Born and raised in Amarillo, Matt Lara grew up in the back seat of bright-orange Volkswagen pop-top making trips to the Rocky Mountains of New Mexico and Colorado. While watching the landscape change from the flat plains of the Texas Panhandle, to the breathtaking peaks of the Sangre de Cristos, his parents instilled in him a deep love and respect for the natural environment that continues to play a major role in his everyday life.
A very early interest in electricity led him to Undergraduate and Master’s degrees in Electrical Engineering from Texas Tech University. During this time Matt spent his off-hours with a community of musicians, artists, and anthropology students that awakened his interests in the humanities. Against the better wishes of his parents, Matt began playing accordion in local bands, and quite nearly switched his major to Anthropology after taking every elective he could in that department. Following several reminders from his parents that he had been interested in being an electrical engineer from a very young age, Matt realized that he would have to find a way of balancing these two sides out over the course of his life, and that furthermore, there had to be a way of eventually integrating these disciplines.
After graduation, Matt spent several months in Costa Rica teaching renewable energy systems to sustainable-design and green-building students at the Monteverde Institute. Following this formative summer, he returned to Texas and began working for Applied Physical Electronics, a small start-up electrical engineering firm located in Spicewood. As the first employee of the company, Matt was tasked with every possible role, including grant writer, machinist, programmer, engineer, and when needed, janitor. As the company matured and hired more staff, Matt was able to focus primarily on engineering, grant writing, and project management.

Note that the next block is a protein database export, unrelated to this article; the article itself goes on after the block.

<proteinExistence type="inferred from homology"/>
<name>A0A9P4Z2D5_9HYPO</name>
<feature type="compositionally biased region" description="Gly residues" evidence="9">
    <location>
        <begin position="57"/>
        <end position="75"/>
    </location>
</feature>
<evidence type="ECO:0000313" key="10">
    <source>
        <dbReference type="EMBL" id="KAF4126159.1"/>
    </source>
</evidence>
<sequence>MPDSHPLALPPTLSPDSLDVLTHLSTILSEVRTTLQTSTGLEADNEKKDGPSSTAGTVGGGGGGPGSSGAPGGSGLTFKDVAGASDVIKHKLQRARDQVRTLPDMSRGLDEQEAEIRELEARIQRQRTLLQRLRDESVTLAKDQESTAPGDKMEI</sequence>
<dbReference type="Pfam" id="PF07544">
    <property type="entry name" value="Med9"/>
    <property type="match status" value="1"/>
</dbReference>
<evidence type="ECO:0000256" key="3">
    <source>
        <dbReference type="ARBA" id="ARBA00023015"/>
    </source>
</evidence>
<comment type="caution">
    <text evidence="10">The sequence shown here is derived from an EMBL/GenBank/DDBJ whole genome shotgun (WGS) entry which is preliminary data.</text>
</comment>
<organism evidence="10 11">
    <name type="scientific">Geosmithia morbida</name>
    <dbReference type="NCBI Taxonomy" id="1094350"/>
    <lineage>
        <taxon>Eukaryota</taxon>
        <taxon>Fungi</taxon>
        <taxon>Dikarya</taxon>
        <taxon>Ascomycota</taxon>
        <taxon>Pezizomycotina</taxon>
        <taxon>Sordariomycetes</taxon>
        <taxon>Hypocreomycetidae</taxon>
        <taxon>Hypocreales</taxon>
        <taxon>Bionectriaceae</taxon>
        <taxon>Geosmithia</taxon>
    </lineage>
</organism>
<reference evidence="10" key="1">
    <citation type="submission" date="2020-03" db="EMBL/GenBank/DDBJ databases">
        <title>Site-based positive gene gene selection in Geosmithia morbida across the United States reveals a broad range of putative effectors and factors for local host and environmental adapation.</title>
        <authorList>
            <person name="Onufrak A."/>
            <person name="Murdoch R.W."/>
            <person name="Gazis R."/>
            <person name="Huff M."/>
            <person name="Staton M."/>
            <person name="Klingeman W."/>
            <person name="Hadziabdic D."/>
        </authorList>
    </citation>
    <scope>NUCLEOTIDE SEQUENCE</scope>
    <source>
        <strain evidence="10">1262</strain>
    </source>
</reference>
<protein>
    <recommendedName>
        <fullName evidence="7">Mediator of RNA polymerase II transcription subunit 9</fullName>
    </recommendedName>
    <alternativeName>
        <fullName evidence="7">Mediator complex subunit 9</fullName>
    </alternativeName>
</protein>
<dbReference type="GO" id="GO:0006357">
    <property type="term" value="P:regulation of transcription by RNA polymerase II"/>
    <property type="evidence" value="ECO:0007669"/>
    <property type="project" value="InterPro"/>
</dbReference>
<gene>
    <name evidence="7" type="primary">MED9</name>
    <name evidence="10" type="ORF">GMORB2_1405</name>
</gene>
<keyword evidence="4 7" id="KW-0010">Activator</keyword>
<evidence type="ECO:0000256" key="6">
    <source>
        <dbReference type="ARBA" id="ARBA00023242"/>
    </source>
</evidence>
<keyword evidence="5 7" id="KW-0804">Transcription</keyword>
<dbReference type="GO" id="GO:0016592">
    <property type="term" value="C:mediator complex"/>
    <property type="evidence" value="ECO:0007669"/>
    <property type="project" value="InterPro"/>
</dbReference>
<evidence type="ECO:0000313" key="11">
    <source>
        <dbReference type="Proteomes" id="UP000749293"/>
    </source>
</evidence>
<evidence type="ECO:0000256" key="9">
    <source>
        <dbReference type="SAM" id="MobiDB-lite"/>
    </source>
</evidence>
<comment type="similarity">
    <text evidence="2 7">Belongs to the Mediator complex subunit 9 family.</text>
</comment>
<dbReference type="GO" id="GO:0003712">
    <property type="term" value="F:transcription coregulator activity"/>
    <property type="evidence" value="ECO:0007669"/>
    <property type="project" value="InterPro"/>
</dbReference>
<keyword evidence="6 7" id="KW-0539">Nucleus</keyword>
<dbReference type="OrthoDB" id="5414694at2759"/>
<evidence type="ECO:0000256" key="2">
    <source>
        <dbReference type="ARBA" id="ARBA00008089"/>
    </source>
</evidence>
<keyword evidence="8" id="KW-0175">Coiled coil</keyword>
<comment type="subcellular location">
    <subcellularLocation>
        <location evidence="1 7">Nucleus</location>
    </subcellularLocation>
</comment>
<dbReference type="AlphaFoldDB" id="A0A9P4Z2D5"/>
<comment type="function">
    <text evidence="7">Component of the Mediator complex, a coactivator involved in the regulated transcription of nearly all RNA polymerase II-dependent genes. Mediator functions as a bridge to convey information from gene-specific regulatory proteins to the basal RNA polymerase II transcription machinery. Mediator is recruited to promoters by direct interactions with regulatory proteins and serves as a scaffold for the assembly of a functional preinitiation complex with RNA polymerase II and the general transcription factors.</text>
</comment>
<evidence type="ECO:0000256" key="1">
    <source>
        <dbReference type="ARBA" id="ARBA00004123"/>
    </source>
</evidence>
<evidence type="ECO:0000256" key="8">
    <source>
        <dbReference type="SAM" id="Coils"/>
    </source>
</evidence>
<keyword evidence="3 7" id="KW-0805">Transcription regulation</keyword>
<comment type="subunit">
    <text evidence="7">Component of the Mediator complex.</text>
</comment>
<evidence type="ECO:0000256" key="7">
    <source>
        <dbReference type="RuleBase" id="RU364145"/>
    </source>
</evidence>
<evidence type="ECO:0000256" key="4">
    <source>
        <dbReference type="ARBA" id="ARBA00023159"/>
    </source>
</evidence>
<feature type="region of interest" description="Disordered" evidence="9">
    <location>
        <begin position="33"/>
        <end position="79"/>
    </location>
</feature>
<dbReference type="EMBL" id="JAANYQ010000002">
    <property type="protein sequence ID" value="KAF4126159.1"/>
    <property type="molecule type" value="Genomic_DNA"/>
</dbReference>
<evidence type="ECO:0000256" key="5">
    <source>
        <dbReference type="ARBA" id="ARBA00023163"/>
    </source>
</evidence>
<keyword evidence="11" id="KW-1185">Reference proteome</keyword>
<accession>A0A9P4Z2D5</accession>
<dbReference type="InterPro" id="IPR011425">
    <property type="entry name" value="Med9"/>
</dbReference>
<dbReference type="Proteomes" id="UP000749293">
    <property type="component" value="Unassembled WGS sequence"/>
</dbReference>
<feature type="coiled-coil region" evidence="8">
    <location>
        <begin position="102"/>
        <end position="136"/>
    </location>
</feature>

Over the past 10 years, Matt stayed with the firm and continued to play music all over the Hill Country. During this time, he traveled with the band, and also continued to deepen his love of nature by visiting parks and camping all across the state. This experience has kept him from living out the stereotypical role of a socially disconnected engineer, and has instead allowed him to develop relationships across the Hill Country with other musicians, landowners, conservationists, and artists. Around 2009, Matt became acquainted with members of both the Hill Country Conservancy and the Hill Country Alliance, and learned that his love for the natural environment could become actionable by volunteering with conservation organizations. More recently, Matt has found a very appropriate fit with the Hill Country Alliance’s Night Sky program. Leveraging his love for the starry night skies of Texas and a side-interest in high-efficiency lighting, Matt has started delivering talks on light pollution and night sky-friendly lighting to local communities.
Matt’s vision of a potential future in conservation involves further integrating his interest in cultural anthropology, experience in grant writing, and knowledge of science and engineering, to help provide momentum, guidance and new ideas to existing non-profits in the form of fundraising, education, and program development.
When Matt is not at work, he can be found playing music on his front porch with a cold Lone Star, or driving every back road he can find between here and the Big Bend.
Photo: Sean G. Lane